Powell and Peter M. Letcher -- Current Systematics of Zygomycotan Fungi with Brief Review on their Biology / Gerald L The development of the ascocarp of Lachnea scutellata Brown Spring and early summer species of Cortinarius, subgenus Telamonia, section Colymbadini and /Flavobasilis, in the mountains of western North America.
Mycologia Of particular significance was his demonstration that two separate lines of development occurred among the perithecial ascomycetes, which corresponded to the Ascohymeniales and Ascoloculares types of ascocarp development originally proposed by the Swedish mycologist J.
Nannfeldt in The long narrow asci of such Ascomycetes as Neurospora and Sordaria species are ordered in the sense that the positions of the spores reflect the two divisions of meiosis.
The first division spindle is oriented lengthwise along the ascus. The second division spindles are (with some exceptions, Ascocarp development in two species of Rhytisma book in Sordaria brevicollis) arranged end-to-end without overlap, so that alleles separated from The known species of the order Laboulbeniales are obligate haustorial ectoparasites of insects and a few other arthropods (Weir and Blackwell, ).
Two-celled ascospores germinate on the host surface to produce a haustorium from an attached cell and the outer cell divides produce a perithecium with determinate :// To distinguish: Between Ascus, ascocarp, and ascospores. Introduction: Ascomycetes are also known as sac fungi.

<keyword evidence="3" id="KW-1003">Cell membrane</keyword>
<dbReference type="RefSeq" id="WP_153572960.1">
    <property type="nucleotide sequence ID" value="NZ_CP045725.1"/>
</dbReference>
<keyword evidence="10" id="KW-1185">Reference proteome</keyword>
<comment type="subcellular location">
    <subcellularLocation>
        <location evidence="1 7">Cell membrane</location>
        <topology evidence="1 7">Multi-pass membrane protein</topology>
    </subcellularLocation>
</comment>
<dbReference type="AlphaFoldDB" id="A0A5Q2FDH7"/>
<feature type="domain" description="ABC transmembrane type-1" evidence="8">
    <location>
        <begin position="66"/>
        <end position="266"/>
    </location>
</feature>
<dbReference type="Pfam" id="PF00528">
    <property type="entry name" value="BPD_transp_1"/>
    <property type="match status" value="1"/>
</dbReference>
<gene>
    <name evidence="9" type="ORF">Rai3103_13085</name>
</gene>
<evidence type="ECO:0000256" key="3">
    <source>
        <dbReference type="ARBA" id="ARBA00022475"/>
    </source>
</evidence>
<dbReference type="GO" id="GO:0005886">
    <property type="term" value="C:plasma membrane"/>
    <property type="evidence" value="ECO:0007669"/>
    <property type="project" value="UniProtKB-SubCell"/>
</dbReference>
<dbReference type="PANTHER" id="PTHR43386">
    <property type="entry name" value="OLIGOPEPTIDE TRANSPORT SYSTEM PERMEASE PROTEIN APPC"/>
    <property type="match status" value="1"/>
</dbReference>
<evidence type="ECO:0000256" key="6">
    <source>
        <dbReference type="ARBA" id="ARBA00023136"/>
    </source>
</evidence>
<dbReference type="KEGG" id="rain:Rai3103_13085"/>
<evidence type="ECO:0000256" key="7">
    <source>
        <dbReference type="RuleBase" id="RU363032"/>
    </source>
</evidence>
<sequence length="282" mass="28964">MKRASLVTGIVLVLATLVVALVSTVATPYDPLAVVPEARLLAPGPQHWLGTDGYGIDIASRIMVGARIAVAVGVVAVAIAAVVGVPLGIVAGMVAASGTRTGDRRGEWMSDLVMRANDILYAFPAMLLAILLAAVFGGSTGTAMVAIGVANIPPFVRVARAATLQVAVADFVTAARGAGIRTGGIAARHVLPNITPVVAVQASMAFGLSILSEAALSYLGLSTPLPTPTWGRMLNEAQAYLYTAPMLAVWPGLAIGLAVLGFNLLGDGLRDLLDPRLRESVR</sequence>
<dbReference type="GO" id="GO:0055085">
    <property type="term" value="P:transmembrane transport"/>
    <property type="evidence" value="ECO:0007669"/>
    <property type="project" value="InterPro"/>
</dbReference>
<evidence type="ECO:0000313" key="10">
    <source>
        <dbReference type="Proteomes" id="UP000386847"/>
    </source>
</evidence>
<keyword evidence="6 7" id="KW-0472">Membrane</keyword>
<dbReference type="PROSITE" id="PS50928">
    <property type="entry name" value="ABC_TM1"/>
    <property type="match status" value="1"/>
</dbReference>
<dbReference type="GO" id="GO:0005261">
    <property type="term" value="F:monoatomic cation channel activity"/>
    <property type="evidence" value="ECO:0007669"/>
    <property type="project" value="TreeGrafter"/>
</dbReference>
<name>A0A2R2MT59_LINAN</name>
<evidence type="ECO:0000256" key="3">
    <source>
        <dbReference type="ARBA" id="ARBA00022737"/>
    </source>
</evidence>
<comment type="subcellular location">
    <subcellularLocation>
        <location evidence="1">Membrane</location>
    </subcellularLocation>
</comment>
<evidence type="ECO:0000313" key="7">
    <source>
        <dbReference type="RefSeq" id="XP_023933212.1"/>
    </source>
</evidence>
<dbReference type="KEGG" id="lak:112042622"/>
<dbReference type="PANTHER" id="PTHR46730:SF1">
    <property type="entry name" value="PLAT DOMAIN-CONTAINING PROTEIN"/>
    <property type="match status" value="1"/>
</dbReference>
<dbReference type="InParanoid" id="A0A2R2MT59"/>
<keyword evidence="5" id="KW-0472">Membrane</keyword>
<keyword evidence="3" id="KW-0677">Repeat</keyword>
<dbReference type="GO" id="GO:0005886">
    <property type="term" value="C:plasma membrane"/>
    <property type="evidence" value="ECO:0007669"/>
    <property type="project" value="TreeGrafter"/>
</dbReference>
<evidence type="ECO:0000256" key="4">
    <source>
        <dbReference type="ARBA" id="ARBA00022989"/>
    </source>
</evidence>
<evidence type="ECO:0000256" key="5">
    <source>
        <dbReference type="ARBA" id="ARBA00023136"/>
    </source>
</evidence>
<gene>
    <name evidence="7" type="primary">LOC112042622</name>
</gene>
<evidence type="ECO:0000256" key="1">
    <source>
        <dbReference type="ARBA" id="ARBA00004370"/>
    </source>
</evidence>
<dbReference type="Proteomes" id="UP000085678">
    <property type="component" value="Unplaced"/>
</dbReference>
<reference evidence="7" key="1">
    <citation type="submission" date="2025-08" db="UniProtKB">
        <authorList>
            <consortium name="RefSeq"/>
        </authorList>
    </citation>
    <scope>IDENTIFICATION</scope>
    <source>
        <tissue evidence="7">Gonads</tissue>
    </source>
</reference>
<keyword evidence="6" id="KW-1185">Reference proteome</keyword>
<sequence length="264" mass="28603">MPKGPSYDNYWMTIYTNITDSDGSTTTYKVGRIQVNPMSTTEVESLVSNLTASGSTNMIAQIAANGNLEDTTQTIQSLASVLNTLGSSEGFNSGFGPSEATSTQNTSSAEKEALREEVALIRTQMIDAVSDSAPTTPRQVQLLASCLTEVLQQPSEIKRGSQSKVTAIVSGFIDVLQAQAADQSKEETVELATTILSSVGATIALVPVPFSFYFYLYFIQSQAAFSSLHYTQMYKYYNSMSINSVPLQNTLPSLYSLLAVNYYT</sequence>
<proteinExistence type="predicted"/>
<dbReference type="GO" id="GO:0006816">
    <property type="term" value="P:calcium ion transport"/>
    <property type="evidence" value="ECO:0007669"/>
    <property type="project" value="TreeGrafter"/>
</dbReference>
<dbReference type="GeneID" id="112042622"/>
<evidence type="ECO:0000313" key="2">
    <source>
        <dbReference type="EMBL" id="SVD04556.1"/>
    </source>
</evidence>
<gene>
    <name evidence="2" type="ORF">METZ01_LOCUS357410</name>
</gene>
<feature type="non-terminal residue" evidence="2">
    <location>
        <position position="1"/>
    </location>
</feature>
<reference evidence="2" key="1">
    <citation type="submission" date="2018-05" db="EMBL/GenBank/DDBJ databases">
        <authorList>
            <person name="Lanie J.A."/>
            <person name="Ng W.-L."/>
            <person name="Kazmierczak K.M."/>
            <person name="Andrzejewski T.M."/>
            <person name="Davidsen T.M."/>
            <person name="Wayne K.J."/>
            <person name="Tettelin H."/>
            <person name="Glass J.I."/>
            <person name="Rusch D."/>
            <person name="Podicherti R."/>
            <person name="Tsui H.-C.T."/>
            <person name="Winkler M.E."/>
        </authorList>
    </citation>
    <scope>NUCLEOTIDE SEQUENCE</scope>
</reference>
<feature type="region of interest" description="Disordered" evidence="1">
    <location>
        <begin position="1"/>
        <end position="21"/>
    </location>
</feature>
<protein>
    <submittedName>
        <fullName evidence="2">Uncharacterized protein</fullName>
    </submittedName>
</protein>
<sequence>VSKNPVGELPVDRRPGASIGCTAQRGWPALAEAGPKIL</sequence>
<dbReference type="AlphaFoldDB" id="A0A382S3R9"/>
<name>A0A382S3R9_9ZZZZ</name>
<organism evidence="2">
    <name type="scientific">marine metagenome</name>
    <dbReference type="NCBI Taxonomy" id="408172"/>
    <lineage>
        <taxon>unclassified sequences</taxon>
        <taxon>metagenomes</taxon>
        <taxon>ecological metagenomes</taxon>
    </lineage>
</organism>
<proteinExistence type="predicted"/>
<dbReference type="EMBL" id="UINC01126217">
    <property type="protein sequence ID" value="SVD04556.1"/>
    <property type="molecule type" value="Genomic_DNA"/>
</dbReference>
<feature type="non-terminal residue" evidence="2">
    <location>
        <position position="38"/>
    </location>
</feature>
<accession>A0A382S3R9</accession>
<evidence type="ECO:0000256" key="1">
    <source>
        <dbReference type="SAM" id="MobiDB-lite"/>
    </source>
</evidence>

They are used to produce cheese, bread, and antibiotics. Many members of this group form a symbiotic association with other plants and organisms such as mycorrhizal and lichens. Ascocarp is the fruiting body of :// Special ascogenous hyphae arise, in which pairs of nuclei migrate: one from the “male” strain and one from the “female” strain.
In each ascus, two or more haploid ascospores fuse their nuclei in karyogamy. During sexual reproduction, thousands of asci fill a fruiting body called the ascocarp. The diploid nucleus gives rise to haploid Rhytisma himalense on Ilex fargesii is a known species and probably widely distributed in China.
Including the two new species, 11 species of Rhytisma are known from China which are presented in a Learn ascomycota with free interactive flashcards. Choose from different sets of ascomycota flashcards on :// Three new species of Terriera, T.
guizhouensis, T. houjiazhuangensis, and T. ilicis are described and illustrated based on collections from Anhui, Guizhou, and Hubei provinces in China.
Sequence analyses of ITS rDNA and the combined nrLSU and mtSSU supported the establishment of the new species. The specimens formerly identified as Lophodermium minus (syn.
Terrierra minor) in China need Abstract. Over the last 75 years, studies on ascocarp development have played an increasingly important role in ascomycete taxonomy.
The classic studies by Dangeard (), Nannfeldt (), Luttrell (, ), and several others are so well known and so fundamental that they are often quoted without literature :// Sancholle M, Weete JD, Kulifaj M, Montant C () Changes in lipid composition during ascocarp development of the truffle Tuber melanosporum.